Economics for Real People
The second edition of the fun and fascinating guide to the main ideas of the Austrian School of economics, written in sparkling prose especially for the non-economist. Gene Callahan shows that good economics isn't about government planning or statistical models. It's about human beings and the choices they make in the real world.
This may be the most important book of its kind since Hazlitt's Economics in One Lesson. Though written for the beginner, it has been justly praised by scholars too, including Israel Kirzner, Walter Block, and Peter Boettke.
Gene Callahan is a software-technology professional in Connecticut, an adjunct scholar of the Mises Institute, and a commentator on economics issues in venues such as Marketplace and The Free Market. This is his first book.
Israel M. Kirzner (New York University): "Even a cursory examination of this book is sufficient to impress the reader that we have here a remarkably well-written exposition for the layman of the highlights of Austrian Economics."
Peter J. Boettke (George Mason University): "Written in a jargon-less and engaging style, Callahan's work provides the most comprehensive introduction to modern Austrian economics currently available to the intelligent layman."
Walter Block (Loyola University, New Orleans): "I don't toss around compliments like this lightly, but the passion, eloquence and sheer witty writing style of this author is also reminiscent of Rothbard. I plan to use it in all of my future intro courses."
Barron's calls Economics for Real People "a terrific new book on economic theory." "If I were teaching an introductory course in economics," writes Gene Epstein (Dec. 2, 2002), "I'd assign Gene Callahan's Economics for Real People: An Introduction to the Austrian School. I also commend it to folks in search of a good read on the joys of economic insight."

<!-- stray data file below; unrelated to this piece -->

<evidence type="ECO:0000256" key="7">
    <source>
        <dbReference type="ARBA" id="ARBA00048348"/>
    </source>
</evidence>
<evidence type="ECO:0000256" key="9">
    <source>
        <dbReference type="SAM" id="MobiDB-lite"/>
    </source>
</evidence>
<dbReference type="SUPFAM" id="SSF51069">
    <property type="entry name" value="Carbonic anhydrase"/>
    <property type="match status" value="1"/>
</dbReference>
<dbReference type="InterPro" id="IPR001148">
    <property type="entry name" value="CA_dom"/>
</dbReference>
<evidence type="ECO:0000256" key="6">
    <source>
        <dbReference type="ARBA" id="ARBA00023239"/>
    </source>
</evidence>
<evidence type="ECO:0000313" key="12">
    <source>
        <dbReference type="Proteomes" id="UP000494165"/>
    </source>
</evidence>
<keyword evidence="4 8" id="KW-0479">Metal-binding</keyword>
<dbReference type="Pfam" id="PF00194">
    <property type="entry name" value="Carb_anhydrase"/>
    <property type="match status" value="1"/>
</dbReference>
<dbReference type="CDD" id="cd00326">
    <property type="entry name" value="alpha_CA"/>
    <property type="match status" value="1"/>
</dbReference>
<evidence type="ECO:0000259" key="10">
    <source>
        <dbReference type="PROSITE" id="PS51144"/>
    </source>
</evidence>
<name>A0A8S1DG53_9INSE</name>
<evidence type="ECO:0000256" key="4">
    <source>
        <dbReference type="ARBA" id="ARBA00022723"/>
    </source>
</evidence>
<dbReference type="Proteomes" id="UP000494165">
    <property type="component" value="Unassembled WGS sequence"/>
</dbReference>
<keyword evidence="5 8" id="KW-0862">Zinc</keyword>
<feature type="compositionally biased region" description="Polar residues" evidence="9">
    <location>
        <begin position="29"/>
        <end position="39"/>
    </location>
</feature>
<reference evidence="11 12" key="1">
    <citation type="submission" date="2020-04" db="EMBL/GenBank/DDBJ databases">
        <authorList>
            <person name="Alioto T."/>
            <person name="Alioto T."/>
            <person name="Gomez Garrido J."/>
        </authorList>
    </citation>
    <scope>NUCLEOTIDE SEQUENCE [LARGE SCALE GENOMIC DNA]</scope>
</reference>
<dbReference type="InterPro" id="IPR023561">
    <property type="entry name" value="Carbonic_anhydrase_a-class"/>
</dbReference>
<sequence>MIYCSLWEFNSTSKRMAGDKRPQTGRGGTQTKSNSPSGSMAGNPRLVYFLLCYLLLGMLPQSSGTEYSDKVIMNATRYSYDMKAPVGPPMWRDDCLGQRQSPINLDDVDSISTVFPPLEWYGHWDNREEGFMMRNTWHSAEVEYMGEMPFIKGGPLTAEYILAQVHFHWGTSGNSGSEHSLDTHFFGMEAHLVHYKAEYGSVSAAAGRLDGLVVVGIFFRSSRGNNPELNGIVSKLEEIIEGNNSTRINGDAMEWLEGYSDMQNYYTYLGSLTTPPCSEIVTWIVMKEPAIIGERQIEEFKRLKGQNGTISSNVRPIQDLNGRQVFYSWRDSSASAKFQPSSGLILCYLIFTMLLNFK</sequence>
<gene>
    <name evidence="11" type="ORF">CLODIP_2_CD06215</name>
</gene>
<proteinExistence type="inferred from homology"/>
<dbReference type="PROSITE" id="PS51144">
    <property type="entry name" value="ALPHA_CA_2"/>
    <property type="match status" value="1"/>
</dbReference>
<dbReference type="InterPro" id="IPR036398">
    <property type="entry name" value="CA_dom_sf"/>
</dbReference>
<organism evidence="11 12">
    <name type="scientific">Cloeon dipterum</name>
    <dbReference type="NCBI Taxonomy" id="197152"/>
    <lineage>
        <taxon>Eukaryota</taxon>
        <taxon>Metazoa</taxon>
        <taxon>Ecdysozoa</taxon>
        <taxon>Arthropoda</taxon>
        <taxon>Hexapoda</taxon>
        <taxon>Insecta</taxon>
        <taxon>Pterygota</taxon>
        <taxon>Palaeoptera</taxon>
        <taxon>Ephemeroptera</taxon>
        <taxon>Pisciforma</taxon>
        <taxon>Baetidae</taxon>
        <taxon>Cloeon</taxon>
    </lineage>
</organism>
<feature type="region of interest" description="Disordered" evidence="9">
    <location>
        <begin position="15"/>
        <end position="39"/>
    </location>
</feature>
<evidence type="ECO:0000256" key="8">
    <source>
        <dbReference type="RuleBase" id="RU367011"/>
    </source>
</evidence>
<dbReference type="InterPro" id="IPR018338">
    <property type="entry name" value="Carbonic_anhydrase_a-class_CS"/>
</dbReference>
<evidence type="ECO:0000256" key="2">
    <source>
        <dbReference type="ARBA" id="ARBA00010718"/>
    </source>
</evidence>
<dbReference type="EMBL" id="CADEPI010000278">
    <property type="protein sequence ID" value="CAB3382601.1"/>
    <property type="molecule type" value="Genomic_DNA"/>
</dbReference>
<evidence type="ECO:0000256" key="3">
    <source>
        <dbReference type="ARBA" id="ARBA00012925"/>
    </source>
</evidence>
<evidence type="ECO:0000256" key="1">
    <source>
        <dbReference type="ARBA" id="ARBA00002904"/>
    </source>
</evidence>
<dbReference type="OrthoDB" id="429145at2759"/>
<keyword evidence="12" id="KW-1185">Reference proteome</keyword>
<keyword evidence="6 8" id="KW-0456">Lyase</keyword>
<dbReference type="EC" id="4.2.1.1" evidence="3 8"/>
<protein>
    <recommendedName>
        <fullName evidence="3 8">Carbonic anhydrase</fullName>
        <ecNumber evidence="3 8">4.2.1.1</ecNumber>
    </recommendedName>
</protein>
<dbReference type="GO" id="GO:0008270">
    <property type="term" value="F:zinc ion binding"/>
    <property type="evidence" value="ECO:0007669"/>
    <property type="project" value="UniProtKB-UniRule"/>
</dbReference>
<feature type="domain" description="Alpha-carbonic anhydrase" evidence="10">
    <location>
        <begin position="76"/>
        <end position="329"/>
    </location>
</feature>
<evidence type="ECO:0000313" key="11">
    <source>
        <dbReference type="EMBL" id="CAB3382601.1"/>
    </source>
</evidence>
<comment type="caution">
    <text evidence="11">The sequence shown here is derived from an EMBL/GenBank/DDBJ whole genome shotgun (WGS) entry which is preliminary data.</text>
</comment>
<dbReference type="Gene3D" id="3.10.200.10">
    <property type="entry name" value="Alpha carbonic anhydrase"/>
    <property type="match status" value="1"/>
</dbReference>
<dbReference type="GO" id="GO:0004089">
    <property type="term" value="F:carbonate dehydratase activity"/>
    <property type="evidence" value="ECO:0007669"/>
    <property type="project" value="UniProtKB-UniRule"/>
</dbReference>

"Callahan's reference to 'real people' consciously echoes the more austere title of Austrian economist Ludwig von Mises' magnum opus, Human Action. For as the author explains, economics is the study of how real people act to relieve dissatisfaction. For example, dissatisfied with the inconvenience of barter, folks start using more marketable goods for indirect exchange, a practice that eventually results in one or two commodities becoming the preferred medium of exchange, usually gold or silver….
"The first half of the book sets forth basic principles; the second shows how the myriad ways of interfering with the market make matters worse, sometimes much worse. Callahan cites the 'health-care crisis' as a prime example of how 'the problems resulting from one intervention tend to lead to calls for other interventions to fix those problems.' While the hated HMOs are generally viewed as creatures of capitalism, these 'strange entities' are just a response to the soaring costs arising from the government-instituted system of third party payments."
"'We do not see AMOs in the automobile industry or CMOs in the computer business,' observes Callahan. That insight cuts to the core of what is really going on. Auto dealers might also find their professional live unbearable, just as many physicians do, if AMOs told them how to service their customers. But happily, the disease of third party payments has only infected health care."
"On the issue of government subsidizing business to build things, the author quotes from a review by Newt Gingrich of a book about the transcontinental railroad, in which the former congressman celebrates the 'public-private partnership' without which 'the railroad could not have been built for another generation.' To which Callahan responds, 'Gingrich simply assumes that a transcontinental railroad ought to have come before the alternatives that entrepreneurs might have created with those same resources.'"